Researchers at Stanford University just published a study in Nature that may give new hope to those looking to stop the effects of aging on the brain. The study found that when blood from a young mouse was injected into an older mouse, that older mouse enjoyed what could almost be termed a “rejuvenation effect”: it began producing more neurons, firing more activity across synapses, and even suffered less inflammation.
Interestingly, performing the reverse, in which a young mouse was injected with blood (or, more accurately, plasma, which is the parts of blood without blood cells), resulted in young mice with distinctly elderly attributes–increased inflammation, a reduction in the production of new neurons, that kind of thing. The researchers used plasma because blood cells are actually too large to travel through the blood-brain barrier into the brain. But certain chemokines, small proteins secreted by cells, are indeed small enough to pass through, and the team actually isolated several that could be causing this effect.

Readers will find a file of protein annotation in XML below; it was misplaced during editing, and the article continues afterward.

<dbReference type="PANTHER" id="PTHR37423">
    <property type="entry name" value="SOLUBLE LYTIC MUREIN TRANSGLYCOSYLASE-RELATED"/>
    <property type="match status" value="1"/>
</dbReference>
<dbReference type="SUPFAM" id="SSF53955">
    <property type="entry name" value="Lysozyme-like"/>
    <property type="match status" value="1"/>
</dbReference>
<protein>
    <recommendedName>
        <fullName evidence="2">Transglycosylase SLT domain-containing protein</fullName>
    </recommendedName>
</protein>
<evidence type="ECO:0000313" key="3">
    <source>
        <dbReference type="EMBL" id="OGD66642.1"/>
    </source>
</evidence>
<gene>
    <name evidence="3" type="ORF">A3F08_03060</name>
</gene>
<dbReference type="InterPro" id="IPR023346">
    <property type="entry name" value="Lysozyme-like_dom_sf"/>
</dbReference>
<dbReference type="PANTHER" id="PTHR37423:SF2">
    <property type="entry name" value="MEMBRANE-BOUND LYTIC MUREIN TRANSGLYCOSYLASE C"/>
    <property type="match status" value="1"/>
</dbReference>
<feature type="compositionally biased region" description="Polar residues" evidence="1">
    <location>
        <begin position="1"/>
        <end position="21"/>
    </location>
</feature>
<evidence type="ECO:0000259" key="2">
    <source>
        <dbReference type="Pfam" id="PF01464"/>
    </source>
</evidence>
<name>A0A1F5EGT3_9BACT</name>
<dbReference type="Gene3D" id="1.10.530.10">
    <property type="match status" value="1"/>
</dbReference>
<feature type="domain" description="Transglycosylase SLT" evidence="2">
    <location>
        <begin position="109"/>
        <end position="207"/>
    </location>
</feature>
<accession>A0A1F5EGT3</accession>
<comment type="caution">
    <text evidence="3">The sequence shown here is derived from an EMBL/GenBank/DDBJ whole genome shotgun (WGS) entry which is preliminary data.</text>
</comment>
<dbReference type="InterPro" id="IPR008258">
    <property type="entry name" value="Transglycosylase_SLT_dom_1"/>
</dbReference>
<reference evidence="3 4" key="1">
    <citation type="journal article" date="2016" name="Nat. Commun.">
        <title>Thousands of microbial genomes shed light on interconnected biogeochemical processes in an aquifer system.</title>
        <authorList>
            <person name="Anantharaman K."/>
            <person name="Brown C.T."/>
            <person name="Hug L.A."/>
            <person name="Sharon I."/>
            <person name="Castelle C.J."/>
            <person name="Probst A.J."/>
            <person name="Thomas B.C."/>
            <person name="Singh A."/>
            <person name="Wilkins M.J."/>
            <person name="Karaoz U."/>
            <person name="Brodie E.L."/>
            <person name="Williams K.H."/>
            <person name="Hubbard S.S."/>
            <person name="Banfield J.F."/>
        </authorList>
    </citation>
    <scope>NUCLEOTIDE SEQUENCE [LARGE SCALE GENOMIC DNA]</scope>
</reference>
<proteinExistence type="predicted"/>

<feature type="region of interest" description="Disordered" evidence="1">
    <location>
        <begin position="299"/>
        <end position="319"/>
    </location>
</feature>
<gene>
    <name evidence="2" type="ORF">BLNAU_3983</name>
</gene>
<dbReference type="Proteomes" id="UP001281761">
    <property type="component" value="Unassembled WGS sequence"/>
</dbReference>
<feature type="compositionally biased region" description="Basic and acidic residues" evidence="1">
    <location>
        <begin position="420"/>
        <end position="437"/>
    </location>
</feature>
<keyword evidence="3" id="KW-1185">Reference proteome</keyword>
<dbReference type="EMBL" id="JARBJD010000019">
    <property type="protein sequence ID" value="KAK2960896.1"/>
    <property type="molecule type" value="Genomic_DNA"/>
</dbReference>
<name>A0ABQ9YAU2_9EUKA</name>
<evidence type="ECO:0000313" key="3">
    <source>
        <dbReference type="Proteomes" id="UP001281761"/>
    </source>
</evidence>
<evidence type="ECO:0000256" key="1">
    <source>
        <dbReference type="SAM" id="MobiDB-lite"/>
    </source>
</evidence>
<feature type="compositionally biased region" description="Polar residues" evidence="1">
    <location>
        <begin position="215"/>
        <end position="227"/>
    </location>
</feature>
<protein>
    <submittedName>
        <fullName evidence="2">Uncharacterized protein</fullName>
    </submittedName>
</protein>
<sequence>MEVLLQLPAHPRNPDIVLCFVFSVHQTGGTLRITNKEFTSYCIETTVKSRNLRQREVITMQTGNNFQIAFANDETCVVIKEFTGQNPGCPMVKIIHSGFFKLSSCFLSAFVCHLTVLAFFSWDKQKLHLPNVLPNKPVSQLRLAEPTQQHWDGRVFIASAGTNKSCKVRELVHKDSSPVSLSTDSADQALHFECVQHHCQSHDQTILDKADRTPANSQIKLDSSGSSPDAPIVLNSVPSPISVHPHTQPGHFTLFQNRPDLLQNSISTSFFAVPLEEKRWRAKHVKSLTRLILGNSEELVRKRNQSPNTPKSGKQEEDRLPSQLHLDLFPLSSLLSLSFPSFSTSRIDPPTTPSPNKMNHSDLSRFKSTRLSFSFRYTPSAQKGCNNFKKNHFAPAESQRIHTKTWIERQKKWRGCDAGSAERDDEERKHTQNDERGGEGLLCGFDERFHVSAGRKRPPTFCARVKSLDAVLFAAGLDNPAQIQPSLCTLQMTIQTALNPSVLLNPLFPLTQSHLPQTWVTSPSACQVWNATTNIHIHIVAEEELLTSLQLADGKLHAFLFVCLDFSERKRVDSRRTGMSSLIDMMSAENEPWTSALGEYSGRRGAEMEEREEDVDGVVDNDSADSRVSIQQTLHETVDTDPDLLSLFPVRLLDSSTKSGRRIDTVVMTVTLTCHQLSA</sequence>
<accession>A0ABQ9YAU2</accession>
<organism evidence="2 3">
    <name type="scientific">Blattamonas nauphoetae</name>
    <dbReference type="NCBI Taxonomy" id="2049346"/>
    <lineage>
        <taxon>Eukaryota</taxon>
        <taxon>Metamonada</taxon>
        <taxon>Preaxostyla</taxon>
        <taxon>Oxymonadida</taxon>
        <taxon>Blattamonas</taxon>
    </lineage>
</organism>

It’s a pretty fascinating study, as nobody had ever really believed that the degeneration of the brain with age could have been due to blood from elsewhere in the body, rather than merely a natural slowdown in the production of new neurons. The lack of new neurons can cause things like forgetfulness, specifically in spatial memory–forgetting where your car is parked, that kind of thing–so the ability to halt or reverse that process could mean amazing things for older people.
It may not make you live longer, but it’s still a pretty amazing discovery.